Yesterday, the Commerce Department issued a preliminary decision to impose countervailing duties on Chinese PV imports.
The tariffs come after a review of Chinese subsidies to domestic solar firms, at the request of the Coalition for American Solar Manufacturing (CASM). The group, comprised of seven firms led by SolarWorld, filed complaints of unfair subsidies and dumping from Chinese firms back in October.
The Department of Commerce intends to impose a tariff of 4.73 percent on imports from Trina Solar, 2.9 percent from Suntech, and 3.6 percent from all other Chinese manufacturers.
These tariff rates will apply to Chinese-manufactured solar cells, regardless of where the panels using those cells are assmbled. Further, panels assembled in China using non-Chinese cells are not covered by this ruling.
“Today’s announcement affirms what U.S. manufacturers have long known: Chinese manufacturers have received unfair and WTO-illegal subsidies,” said Steve Ostrenga, CEO of Helios Solar Works, one of the members of CASM to recently lift the veil of anonymity.
“We appreciate the Commerce Department’s hard work in bringing these subsidies to light, and we look forward to addressing all of China’s unfair trade practices in the solar industry.”
But these rates are much lower than many in the industry had expected, pleasing opponents of the petitions. Jigar Shah, President of the Coalition for Affordable Solar Energy (CASE), the group that formed to oppose CASM, called it a “relatively positive outcome.”
“However, tariffs large or small will hurt American jobs and prolong our world’s reliance on fossil fuels. Fortunately, this decision will not significantly raise solar prices in the United States as SolarWorld has sought,” said Shah.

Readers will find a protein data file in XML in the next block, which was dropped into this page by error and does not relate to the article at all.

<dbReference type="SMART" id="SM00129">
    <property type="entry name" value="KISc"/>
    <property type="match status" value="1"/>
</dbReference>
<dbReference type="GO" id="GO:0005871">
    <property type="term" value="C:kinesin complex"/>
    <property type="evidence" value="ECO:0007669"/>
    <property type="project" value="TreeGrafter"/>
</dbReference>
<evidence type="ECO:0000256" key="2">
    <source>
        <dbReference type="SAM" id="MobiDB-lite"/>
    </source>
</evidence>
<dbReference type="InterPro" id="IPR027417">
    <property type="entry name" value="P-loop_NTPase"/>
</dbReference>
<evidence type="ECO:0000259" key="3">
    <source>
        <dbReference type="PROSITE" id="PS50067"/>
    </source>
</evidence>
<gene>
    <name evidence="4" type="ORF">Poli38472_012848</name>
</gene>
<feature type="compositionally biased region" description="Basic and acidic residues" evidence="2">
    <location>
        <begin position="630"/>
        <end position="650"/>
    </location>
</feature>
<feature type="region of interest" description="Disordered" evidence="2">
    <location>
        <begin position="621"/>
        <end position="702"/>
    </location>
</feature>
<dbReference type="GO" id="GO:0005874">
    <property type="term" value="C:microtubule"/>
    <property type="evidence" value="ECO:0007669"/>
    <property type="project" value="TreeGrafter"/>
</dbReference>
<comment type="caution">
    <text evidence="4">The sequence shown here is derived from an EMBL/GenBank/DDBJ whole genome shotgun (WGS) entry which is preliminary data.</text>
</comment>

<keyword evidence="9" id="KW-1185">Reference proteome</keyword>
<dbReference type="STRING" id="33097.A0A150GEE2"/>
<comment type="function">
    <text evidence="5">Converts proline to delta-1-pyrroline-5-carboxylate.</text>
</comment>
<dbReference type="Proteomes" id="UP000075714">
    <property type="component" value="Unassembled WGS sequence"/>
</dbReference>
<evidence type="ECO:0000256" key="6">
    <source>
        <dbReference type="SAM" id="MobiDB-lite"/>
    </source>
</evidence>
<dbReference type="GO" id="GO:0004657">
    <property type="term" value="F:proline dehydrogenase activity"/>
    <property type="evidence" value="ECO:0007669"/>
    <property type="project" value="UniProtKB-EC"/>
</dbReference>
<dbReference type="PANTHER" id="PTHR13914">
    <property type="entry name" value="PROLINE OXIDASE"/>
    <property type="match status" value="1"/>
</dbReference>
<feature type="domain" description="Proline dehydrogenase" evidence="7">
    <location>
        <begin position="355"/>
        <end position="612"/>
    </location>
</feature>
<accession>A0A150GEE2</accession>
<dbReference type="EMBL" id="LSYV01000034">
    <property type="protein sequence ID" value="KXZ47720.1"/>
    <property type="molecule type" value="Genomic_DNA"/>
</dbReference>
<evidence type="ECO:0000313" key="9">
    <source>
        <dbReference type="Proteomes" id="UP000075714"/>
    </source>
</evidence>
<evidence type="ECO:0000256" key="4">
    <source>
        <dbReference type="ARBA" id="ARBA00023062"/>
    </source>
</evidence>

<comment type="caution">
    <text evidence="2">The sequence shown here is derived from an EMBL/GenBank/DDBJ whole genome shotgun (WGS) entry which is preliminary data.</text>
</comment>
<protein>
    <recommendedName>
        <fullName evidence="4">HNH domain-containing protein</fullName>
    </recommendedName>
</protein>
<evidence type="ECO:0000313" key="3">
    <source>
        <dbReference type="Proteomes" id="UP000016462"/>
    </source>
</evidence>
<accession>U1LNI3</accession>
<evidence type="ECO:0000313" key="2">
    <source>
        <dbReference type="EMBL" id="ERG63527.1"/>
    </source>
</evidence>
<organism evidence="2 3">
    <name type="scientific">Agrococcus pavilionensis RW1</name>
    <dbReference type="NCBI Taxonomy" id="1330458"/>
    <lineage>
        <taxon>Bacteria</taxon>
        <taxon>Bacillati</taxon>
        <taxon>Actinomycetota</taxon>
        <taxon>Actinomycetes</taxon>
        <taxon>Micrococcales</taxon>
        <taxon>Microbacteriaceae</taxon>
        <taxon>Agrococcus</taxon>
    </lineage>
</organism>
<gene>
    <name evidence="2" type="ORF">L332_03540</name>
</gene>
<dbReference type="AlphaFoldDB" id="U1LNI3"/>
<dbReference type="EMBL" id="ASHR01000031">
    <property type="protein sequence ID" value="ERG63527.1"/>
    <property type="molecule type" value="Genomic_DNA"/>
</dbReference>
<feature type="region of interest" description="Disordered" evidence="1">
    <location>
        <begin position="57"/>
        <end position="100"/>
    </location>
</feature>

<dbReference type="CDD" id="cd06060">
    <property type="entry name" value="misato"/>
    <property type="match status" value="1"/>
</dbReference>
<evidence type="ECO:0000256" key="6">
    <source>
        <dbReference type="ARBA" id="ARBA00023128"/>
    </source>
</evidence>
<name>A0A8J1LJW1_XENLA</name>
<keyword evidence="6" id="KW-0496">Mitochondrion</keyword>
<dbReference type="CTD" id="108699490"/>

“This decision clearly demonstrates that the Commerce Department did not find the Chinese government engaged in massive subsidization, as SolarWorld and CASM claim.”
According to Melanie Hart, China Energy and Climate Policy Analyst at the Center for American Progress, the Department of Commerce based tariffs only on what it could prove, rather than applying punitive duties.
“Chinese companies and officials are watching this case very closely, and hopefully this action will serve as an example in China for how these cases can and should be handled impartially and according to law,” she said.
Hart also argued that SolarWorld took the right step in filing the petitions – rather than standing down out of fear of retaliation, which leads to “tacit accommodation to illegal trade behavior.”
The Solar Energy Industries Association (SEIA) came out in support of a balanced approach, including both standing up for U.S. firms and playing by the global trade rules, but also fostering collaboration.
Rhone Resch, president and CEO of SEIA, called the Commerce action a sign of “a growing trend of trade conflict in the global solar energy industry that threatens to curtail the rapid growth we have seen in this market – both in the U.S. and abroad.”
“Governments and industry must recognize that while trade remedy proceedings such as antidumping and countervailing duty investigations are an important part of the global trade rules, so too are collaboration and negotiations.”
On May 17, the Department of Commerce will issue a preliminary ruling on CASM’s allegation that Chinese firms are dumping solar products on the U.S. market below cost. If Commerce finds the claim to be true, further anti-dumping duties could be levied.
Commerce will make its final determinations in June 2012, and the International Trade Commission will issue a final ruling in July 2012.